Tia Mitchell: Watch a health care protest turn into dialogue

Tia Mitchell

When I met Molly Gosline on Thursday morning, she was fired up.


Gosline and about a dozen others were preparing for a sit-in at Sen. Marco Rubio’s office in the towering Florida State Capitol.

She said she would stay until he agreed not to vote for the Senate’s health care reform legislation … or she was arrested.

She choked back tears as she told me how she arrived at that position. Gosline had not been particularly active in politics until recently. Not until Donald Trump became president and Congress began considering proposals that would repeal former President Barack Obama’s signature health care law.

Two years ago, Gosline suffered a double brain aneurysm and massive stroke. At the time, she was already a breast cancer survivor and later needed another mastectomy. Out of work, she signed up for health care on the Obamacare exchange.

“The Affordable Care Act, literally for me, saved my life,” she said.

She saw on social media that protests were planned across the nation Thursday, targeting senators who were undecided on the repeal legislation. Sit-ins were staged for Rubio offices across Florida. Gosline, who lives in Tallahassee, decided it was worth her time and possibly criminal charges if Rubio didn’t meet their demands and they refused to leave.

I had to part ways with Gosline for a couple of hours because I had another appointment. By the time I returned to the Capitol, she and several others had gathered in Rubio’s office on the 21st floor.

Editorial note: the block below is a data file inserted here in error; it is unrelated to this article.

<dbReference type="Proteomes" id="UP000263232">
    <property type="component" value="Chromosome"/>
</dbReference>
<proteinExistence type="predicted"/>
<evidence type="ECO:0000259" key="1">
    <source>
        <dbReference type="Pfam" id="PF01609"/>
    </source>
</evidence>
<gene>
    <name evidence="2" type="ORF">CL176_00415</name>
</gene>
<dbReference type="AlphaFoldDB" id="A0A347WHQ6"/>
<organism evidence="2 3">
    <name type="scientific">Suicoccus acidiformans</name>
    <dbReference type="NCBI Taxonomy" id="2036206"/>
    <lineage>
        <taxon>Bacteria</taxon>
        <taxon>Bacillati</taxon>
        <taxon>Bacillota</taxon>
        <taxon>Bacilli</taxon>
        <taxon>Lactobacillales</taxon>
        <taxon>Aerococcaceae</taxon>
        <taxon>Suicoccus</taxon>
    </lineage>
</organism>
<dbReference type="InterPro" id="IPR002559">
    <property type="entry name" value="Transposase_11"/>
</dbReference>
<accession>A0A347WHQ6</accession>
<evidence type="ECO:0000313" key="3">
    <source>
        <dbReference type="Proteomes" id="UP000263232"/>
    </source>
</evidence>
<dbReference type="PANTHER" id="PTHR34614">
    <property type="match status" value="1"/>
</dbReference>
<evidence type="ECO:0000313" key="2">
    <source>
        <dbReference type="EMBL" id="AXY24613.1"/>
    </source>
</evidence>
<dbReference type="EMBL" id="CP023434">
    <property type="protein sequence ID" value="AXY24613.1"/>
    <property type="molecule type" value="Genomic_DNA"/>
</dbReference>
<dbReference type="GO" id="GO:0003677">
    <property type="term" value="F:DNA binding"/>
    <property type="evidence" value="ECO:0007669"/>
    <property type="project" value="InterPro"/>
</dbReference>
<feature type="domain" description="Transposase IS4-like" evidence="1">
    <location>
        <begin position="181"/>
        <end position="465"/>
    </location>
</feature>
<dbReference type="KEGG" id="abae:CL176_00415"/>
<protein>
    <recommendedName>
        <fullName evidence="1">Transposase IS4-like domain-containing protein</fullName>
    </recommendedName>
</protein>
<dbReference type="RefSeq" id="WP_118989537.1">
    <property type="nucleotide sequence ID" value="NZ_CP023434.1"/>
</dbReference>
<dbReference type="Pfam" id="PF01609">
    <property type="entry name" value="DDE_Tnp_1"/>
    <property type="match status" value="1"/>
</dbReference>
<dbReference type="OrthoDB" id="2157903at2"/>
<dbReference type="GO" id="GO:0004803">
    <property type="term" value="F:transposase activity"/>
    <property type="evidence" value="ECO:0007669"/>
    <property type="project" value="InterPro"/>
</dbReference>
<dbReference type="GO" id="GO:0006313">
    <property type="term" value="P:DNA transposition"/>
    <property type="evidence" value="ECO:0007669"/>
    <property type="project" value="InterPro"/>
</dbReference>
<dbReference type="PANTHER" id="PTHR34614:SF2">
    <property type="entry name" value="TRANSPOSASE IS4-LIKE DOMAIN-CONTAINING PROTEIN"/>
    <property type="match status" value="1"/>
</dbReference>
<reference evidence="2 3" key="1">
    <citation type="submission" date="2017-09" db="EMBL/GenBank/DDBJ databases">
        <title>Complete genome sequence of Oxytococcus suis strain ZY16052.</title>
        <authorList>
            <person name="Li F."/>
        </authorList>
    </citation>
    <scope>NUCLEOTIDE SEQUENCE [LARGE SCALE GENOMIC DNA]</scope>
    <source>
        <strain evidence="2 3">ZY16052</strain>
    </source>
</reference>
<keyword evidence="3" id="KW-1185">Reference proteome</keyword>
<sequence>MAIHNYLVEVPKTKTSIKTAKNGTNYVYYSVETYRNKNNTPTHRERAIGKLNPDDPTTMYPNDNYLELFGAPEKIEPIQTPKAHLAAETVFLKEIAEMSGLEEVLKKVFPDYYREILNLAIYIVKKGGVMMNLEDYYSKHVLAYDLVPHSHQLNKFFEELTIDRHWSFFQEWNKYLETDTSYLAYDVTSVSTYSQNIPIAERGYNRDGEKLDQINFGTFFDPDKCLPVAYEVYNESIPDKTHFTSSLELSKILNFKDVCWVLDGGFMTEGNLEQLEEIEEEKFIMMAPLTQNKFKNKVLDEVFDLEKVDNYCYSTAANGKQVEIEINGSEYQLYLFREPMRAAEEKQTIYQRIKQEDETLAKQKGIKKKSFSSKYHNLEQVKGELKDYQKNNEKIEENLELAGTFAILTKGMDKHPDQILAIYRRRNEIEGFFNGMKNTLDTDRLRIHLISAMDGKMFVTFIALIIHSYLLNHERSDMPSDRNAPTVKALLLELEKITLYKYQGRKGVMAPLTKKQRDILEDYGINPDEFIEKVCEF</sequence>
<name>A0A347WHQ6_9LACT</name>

This is where they surprised me. Not just the protesters.

But Rubio’s regional director Brian Mimbs, who, as far as I could tell, was the only person in the office.

He was in a chair with a pen and a pad. And he was listening.

Later on, he gave up his chair and perched on the edge of a desk. Still taking notes; still listening.

The protesters gathered in their wheelchairs, in chairs and on the floor. One of them had printed out studies and news articles; she wanted to make sure she had facts on hand to back up her concerns.

The group, which was organized through a coalition of left-leaning organizations, had three demands for Rubio:

1. That he vote “no” or abstain on the Senate’s health care repeal bill.

2. That he agree not to tinker with language in the Affordable Care Act that prohibits insurers from refusing coverage to people with pre-existing conditions.

3. That he pledge not to reduce Medicaid funding or create block grants.

Let me be clear here: Mimbs made no promises. He told the protesters Rubio was undecided on the bill as filed, and expected new information and changes before any votes were taken.

But Mimbs also said he was absorbing what he was hearing and would take it back to his boss. He told the group that face-to-face interactions with officials and their staffers is the best way for them to affect change.

“I learn a lot,” he told them. “I share as much up the chain as I can possibly think to type up.”

When I left the group at 5 p.m., they were still talking with Mimbs. It had been more than two hours. I heard many complaints about Rubio, about politicians and about how damaging they believe any repeal of the Affordable Care Act would be to people like Gosline who suffer from chronic illnesses or relied on subsidized health care.

But they applauded Mimbs for his listening ear and his patience.

Just in case you were wondering, nobody got arrested. Gosline and two others even spent the night right there in Rubio’s office.

Contact Tia Mitchell at 850-933-1321 or email tia.mitchell@jacksonville.com.